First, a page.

This slide show features a series of shots taken by the Evening Post photographer who accompanied Santa to the Chatham Islands in 1951 on board a TEAL Solent flying boat.
Below is a report of the event from the Evening Post, 17 December 1951.
Chathams Christmas Party
His traditional reindeer and sleigh replaced by a four-engined TEAL Solent, Father Christmas flew up to the Chatham Islands on Saturday. More than 400 of the islands’ 500 inhabitants cheered him hilariously as he stepped ashore from a launch in Te Whanga Lagoon, a huge sack of toys over his shoulder.
In the three and a quarter hours he distributed good cheer, the islanders – all in paper hats provided by TEAL – consumed several bottles of whisky and soft drinks, numerous cartons of strawberries, 48 dozen chocolate ice creams, and 60 dozen ice cream blocks, and 10 gallons of ice cream, estimated to produce 450 ices. The ice cream was donated by a Christchurch firm and carried free by TEAL.
From two brightly decorated Christmas trees and a number of bran tubs on the beach each of the islands’ children received a present from the hands of Father Christmas himself. Never before has Te Whanga Lagoon witnessed so many hand-shakings, expressions of good will and head-pattings.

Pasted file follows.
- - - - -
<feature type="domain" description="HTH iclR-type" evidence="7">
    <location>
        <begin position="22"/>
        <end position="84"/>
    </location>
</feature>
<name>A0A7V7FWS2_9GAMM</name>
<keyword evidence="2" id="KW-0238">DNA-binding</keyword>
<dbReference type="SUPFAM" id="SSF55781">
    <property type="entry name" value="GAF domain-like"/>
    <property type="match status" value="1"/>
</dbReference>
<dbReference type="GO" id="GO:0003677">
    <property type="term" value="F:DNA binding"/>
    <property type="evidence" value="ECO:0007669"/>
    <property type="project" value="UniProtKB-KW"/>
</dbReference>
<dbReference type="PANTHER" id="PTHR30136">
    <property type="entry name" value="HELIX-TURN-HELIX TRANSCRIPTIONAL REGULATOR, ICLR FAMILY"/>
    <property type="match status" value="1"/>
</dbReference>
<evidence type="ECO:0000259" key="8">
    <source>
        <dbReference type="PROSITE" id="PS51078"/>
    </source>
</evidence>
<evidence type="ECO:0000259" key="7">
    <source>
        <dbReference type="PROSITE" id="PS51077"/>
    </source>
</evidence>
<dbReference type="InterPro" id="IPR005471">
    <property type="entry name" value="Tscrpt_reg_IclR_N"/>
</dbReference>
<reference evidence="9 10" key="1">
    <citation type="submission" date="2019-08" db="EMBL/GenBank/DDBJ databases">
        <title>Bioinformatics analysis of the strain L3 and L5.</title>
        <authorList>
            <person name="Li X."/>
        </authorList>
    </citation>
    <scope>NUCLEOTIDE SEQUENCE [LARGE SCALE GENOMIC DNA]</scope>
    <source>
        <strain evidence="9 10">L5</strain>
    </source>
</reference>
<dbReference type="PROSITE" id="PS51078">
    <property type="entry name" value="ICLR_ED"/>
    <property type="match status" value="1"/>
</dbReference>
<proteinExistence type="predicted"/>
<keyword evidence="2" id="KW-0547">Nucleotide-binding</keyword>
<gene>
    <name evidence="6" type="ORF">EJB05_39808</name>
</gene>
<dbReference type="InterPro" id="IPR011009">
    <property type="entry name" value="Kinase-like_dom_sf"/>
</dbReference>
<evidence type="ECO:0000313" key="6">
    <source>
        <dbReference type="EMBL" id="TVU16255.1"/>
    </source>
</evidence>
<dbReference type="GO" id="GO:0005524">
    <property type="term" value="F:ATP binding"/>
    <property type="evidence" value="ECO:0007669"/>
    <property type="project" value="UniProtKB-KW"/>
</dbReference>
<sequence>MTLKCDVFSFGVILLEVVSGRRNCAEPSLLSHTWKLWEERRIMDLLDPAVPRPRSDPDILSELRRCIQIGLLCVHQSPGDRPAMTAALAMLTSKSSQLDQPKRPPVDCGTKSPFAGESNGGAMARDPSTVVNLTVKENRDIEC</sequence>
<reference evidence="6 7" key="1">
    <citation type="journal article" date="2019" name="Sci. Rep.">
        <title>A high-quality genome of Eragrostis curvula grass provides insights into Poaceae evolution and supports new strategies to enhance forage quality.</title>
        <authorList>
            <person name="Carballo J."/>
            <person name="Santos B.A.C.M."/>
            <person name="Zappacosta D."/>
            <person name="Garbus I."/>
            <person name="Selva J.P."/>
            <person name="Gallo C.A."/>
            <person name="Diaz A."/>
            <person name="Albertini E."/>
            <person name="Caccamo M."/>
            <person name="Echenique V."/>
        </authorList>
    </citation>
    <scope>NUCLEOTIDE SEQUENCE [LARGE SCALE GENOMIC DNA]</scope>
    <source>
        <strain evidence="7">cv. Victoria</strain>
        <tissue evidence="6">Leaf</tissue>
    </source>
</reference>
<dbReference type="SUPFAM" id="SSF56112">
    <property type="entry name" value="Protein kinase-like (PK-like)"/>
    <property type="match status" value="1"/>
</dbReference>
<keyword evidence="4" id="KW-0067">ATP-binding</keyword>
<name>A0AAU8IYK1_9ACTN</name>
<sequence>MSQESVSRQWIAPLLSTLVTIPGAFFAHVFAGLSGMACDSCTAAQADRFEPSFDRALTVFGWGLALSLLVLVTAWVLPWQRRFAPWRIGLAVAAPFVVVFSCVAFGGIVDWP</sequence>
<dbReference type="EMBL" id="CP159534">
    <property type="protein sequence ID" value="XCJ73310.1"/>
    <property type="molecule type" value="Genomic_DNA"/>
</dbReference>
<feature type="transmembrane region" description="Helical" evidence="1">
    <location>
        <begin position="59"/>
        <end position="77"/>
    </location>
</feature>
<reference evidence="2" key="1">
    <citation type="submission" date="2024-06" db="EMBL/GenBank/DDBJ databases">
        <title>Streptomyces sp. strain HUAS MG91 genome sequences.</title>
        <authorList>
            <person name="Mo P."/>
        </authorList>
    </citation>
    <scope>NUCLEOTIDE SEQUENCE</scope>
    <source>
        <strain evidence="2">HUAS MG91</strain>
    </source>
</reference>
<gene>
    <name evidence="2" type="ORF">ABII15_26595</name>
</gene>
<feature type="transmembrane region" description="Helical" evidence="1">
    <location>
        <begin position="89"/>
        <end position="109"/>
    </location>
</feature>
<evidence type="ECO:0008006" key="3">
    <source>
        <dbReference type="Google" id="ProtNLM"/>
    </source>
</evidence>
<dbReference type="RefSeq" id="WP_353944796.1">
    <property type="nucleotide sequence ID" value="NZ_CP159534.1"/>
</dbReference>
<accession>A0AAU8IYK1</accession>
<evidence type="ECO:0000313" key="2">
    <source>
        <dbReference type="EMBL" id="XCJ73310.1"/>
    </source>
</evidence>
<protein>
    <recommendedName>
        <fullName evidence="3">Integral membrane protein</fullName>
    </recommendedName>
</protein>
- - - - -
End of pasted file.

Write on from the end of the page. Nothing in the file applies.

The only incident of the flight down from Wellington occurred when a sheep dog, bored with his crate, broke out of it to investigate his surroundings in a passenger compartment which had been converted for the carriage of innumerable crates of bananas, sausages and other goods. Evans Bay Traffic Officer Allan Valois soon made him more comfortable.
Of the 30 passengers on the Awatere only five were islanders.
Like George and David Richie who were going to stay with Dudley Ousey, a fellow pupil of the Hereworth School, Havelock North, many were going to the island for a holiday.
The happiest couple on the flying-boat were the well-known footballer, Russell Hohaia, of Taranaki, and Myra Tuuta, of Big Bush, who were going to the Chathams to be married from Myra’s home.
The visit was a celebration of TEAL's year-old air service to the remote islands, which had previously only been serviced by boat. The regular flight from Wellington allowed the transport of people and fresh produce. As one local pointed out, 'Without TEAL's service the people would have been in a very difficult position during the recent waterfront strike.'